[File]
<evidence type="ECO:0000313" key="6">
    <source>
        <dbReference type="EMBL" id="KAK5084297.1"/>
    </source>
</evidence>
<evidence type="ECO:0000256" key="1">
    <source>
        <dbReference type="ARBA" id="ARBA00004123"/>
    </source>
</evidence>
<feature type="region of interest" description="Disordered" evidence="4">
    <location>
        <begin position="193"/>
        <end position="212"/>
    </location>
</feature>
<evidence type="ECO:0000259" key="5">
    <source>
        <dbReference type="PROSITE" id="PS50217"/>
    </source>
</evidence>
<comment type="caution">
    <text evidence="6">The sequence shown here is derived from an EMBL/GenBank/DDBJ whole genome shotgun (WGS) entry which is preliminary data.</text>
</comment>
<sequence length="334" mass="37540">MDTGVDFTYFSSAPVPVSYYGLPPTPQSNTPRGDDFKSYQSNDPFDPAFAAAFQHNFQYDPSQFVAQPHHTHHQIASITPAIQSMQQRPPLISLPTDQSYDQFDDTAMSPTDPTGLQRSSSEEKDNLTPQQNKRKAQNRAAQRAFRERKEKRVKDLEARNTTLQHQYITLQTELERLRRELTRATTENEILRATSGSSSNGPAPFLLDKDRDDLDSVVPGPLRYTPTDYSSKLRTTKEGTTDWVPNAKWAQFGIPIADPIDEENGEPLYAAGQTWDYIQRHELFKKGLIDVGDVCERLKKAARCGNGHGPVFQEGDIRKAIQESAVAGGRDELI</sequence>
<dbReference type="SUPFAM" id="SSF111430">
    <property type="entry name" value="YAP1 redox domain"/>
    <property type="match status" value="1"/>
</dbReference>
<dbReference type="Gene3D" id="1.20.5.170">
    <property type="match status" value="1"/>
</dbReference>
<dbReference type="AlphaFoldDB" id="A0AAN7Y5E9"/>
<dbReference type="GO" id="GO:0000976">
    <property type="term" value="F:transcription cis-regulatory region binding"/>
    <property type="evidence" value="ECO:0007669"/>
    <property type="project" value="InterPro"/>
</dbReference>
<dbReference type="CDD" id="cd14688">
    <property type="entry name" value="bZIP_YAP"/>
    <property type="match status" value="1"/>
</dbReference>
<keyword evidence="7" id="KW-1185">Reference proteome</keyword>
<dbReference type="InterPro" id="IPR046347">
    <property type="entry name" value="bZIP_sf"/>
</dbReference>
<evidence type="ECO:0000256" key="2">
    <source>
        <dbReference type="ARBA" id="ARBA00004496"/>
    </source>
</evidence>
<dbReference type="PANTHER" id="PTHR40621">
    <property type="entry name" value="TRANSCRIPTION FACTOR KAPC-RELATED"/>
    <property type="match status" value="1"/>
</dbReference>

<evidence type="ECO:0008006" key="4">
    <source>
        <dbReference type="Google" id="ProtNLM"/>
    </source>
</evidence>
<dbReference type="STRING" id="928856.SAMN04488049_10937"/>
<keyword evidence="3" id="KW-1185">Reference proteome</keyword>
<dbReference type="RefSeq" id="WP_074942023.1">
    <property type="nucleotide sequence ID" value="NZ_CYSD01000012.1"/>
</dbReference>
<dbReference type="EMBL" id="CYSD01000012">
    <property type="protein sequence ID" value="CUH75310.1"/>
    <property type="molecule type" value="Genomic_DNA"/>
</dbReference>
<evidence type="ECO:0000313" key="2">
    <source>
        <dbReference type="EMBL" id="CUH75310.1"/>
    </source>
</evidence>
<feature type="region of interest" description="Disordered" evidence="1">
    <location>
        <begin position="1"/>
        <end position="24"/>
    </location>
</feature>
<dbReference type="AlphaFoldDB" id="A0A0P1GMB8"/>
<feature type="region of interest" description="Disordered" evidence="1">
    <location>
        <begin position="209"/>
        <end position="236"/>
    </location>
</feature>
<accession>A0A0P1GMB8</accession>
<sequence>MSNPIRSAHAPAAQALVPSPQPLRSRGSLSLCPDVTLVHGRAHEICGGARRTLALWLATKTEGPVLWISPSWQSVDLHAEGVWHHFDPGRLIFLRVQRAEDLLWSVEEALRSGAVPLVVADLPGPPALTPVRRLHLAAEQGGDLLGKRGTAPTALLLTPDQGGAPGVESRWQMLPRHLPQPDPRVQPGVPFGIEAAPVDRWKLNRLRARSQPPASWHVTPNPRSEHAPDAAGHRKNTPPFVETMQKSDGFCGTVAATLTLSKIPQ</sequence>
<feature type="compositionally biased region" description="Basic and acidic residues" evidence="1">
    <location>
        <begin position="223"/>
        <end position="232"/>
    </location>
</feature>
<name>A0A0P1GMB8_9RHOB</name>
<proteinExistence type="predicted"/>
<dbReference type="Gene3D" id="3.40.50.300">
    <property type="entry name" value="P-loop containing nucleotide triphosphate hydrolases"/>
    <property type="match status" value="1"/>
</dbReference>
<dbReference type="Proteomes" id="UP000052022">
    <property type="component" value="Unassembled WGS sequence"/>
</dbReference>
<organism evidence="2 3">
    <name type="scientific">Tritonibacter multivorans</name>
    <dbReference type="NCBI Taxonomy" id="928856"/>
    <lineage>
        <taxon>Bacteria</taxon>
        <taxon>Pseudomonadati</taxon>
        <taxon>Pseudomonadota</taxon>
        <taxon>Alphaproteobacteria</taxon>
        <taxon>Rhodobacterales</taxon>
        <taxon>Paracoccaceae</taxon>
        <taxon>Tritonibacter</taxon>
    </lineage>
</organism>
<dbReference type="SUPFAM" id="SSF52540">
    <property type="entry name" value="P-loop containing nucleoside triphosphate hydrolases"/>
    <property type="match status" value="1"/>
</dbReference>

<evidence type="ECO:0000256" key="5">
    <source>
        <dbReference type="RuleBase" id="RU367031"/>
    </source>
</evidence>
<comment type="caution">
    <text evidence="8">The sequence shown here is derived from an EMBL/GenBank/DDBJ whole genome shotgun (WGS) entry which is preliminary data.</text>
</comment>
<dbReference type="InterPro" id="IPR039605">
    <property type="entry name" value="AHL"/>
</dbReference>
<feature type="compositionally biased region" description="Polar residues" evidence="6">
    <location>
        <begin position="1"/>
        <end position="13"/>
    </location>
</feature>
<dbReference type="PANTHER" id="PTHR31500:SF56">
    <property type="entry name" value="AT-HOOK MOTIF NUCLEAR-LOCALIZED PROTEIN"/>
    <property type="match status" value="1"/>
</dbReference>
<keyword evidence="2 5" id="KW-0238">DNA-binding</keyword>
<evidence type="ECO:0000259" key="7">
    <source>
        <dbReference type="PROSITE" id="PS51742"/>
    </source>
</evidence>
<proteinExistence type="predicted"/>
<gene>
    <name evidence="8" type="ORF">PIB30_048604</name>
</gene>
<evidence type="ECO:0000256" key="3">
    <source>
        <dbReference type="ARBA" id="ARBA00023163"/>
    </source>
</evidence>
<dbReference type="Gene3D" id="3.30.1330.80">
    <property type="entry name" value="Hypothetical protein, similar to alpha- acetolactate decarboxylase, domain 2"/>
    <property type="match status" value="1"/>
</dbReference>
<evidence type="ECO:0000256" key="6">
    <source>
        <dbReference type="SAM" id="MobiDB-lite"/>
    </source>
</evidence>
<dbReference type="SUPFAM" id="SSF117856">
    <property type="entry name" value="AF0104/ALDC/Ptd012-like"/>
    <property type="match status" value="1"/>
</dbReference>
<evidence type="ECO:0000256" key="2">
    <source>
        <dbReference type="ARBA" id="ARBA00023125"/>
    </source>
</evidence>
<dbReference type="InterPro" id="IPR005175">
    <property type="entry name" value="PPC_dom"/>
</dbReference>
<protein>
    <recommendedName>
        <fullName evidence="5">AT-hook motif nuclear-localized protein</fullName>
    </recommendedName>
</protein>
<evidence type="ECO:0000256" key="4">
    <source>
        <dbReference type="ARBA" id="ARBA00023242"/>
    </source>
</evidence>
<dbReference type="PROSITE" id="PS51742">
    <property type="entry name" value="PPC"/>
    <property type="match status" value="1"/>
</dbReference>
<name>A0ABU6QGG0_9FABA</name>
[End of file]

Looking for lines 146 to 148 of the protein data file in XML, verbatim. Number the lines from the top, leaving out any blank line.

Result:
        <dbReference type="PROSITE" id="PS51742"/>
    </source>
</evidence>